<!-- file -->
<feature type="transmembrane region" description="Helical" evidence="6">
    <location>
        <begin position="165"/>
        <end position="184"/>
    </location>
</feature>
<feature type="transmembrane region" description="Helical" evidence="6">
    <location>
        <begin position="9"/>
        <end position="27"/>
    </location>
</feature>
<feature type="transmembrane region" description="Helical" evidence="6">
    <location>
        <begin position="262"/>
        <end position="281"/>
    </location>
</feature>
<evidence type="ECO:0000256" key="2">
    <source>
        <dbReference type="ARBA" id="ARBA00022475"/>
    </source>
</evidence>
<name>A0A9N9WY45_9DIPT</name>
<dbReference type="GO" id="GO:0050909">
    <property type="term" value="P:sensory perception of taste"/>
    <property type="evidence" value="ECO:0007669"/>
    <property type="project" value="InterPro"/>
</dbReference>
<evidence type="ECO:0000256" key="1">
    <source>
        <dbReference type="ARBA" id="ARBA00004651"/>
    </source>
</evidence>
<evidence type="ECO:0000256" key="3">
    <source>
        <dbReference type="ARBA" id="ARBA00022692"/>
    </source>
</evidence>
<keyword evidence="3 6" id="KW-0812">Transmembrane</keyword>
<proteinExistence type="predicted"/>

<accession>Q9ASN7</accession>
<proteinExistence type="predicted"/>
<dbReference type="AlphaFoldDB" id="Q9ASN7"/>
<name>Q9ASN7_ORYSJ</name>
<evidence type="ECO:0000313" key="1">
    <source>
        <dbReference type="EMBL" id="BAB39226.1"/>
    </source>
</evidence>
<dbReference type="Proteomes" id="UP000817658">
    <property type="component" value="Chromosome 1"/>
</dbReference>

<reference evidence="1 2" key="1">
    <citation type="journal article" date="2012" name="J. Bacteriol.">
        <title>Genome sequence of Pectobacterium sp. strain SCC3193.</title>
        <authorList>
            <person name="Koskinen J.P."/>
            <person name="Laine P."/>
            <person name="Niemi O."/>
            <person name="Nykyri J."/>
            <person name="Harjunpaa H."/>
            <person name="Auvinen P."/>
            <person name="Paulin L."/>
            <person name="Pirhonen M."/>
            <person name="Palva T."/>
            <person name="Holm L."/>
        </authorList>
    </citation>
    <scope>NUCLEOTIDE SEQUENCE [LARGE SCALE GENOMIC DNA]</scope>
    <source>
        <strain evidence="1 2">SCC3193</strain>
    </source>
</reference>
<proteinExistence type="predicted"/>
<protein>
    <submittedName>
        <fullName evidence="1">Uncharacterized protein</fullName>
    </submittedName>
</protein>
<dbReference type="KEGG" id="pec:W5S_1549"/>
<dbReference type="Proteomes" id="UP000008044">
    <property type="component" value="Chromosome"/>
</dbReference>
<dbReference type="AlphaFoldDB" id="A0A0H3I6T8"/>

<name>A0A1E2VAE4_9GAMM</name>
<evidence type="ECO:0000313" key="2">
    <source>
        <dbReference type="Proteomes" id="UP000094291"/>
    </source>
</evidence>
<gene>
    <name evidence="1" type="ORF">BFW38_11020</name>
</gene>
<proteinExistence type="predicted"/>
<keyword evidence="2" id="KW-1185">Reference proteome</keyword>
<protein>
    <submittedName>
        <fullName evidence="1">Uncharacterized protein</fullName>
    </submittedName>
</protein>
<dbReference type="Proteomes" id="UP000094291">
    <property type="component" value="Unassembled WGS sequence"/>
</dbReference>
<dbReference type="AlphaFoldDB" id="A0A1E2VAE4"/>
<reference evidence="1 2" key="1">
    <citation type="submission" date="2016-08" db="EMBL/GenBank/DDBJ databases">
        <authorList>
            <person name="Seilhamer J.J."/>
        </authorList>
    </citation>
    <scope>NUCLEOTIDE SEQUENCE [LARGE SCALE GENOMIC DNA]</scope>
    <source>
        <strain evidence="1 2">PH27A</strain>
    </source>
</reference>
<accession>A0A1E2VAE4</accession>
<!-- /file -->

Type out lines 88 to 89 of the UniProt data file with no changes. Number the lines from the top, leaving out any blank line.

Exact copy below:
    <source>
        <dbReference type="Proteomes" id="UP000094291"/>